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Dissertations completed in 2010 or later are listed below. Please note that there is a 6-12 month delay to add the latest dissertations.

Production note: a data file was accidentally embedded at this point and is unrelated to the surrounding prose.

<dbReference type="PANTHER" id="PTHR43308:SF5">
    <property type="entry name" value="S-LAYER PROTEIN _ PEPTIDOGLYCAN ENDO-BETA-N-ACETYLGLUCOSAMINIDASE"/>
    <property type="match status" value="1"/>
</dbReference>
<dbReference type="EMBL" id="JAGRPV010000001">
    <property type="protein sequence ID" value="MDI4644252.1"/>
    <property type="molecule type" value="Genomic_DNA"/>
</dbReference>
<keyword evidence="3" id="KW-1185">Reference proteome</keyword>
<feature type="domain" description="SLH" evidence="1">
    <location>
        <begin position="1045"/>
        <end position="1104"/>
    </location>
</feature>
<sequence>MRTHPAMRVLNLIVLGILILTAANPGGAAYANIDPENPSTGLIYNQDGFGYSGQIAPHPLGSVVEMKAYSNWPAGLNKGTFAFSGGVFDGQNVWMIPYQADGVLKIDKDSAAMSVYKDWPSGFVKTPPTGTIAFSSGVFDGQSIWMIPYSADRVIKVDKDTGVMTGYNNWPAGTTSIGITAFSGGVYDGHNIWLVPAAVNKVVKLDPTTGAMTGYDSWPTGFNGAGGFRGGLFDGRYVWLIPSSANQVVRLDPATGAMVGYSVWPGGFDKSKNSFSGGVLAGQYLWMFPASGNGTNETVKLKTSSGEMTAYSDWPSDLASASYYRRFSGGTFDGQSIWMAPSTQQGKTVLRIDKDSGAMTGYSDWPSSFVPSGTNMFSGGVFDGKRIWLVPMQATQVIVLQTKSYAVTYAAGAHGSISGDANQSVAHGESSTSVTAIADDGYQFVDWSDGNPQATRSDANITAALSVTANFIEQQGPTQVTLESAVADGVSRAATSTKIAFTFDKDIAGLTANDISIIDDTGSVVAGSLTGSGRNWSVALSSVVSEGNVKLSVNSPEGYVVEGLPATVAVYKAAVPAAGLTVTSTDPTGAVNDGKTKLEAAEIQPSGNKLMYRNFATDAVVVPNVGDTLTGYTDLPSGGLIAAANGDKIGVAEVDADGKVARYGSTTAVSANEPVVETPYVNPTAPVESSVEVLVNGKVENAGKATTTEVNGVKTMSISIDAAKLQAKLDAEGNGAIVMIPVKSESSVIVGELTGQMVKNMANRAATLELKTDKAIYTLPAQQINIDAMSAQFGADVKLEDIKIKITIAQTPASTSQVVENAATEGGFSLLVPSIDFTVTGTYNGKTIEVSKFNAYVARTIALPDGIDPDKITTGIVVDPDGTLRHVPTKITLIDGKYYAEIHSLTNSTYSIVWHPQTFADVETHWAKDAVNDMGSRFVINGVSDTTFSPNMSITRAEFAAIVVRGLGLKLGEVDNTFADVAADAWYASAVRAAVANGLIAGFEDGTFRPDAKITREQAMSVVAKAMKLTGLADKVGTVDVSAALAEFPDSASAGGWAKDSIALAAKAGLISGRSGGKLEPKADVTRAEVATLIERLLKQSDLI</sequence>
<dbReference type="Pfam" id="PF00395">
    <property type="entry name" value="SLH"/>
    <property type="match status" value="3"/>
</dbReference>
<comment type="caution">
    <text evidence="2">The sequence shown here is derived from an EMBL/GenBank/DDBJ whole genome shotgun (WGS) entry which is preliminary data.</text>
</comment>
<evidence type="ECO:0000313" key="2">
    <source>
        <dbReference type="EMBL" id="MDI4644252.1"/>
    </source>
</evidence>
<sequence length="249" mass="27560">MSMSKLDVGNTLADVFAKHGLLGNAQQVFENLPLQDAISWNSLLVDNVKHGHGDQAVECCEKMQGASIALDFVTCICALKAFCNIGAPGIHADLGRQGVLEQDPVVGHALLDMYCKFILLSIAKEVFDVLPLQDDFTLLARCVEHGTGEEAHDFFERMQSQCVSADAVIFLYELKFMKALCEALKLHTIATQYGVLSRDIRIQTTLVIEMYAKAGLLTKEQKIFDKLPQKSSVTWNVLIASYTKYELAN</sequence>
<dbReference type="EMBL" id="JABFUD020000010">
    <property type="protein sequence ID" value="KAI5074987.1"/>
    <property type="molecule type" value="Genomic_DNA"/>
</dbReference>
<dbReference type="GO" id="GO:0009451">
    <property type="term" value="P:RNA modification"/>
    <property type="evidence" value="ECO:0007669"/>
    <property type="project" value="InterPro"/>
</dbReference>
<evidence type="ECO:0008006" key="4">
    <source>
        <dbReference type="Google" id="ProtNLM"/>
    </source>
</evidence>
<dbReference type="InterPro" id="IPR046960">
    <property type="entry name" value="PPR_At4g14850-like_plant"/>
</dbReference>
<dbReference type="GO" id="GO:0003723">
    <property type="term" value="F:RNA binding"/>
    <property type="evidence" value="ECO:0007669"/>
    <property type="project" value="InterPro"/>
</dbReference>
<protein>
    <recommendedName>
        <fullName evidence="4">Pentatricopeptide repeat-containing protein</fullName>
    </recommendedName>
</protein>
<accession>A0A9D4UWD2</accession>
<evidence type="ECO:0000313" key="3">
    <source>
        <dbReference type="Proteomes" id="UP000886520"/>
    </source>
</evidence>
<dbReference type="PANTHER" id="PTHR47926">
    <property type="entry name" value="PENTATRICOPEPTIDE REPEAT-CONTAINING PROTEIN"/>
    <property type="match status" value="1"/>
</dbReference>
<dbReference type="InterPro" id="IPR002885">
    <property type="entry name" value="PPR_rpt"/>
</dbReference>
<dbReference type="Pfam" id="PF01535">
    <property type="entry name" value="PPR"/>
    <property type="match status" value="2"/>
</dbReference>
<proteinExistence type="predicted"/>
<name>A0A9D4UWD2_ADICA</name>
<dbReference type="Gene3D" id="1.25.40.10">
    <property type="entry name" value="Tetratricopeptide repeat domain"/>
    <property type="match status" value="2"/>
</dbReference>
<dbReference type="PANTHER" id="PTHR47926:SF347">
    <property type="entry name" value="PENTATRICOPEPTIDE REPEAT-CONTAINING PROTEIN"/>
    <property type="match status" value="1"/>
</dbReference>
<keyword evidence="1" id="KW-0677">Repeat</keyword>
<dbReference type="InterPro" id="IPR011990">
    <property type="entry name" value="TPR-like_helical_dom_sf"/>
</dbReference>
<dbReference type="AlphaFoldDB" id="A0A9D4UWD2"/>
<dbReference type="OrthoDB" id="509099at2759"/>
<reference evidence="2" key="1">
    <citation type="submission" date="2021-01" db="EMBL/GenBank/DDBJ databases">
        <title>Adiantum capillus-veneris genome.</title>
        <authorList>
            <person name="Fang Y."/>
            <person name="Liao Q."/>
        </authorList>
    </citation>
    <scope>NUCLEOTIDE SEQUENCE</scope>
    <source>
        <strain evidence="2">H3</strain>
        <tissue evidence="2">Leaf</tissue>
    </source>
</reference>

Personal relationships are rich, complex, and valuable to our lives; yet, they have been largely overlooked by philosophers. This dissertation therefore hopes to highlight the importance of this neglected territory through exploring blame and forgiveness in personal relationships. Chapter 1 argues that blame in personal relationships (i) is often and should be affective and (ii) often involves and should involve a rich set of emotions—not just anger, but also disappointment, sadness, and hurt feelings. In non-personal relationships, blame (iii) need not involve any affect and (iv) it involves a narrow set of emotions if it is affective. Recognizing the relationship dependency of blame, this chapter proposes a minimal general account of blame: blame is a response to relational harm. Chapter 2 argues that understanding the interpersonal aspect of forgiveness is key to any adequate understanding of forgiveness, particularly forgiveness in personal relationships. An adequate account of forgiveness should be able to explain three interpersonal features of forgiveness: that it is communicative, reconciliatory, and performative. Chapter 3 then proposes a performative account of forgiveness—forgiveness as a declarative act that unbreaks relationships. This account focusses on and can adequately explain the three features and hence the interpersonal aspect of forgiveness. Discussion of blame and forgiveness may make it seem as though these were the primary appropriate responses to wrongs, but relationships—particularly personal ones—may give us reason to neither blame nor forgive the wrongdoer. They may instead give us reason to prioritize maintaining the relationship or supporting the wrongdoer. Chapter 4 discusses such reasons from relationships, which enable us to appreciate the richness, depth, and complexity of personal relationships. Withholding blame for the above reasons from relationships does not necessarily express disrespect for oneself (the victim) or the wrongdoer, contrary to the arguments given by some blame (and forgiveness) theorists. Chapter 5 proposes a broader understanding of respect, according to which withholding blame because of such reasons is a positive way to express respect.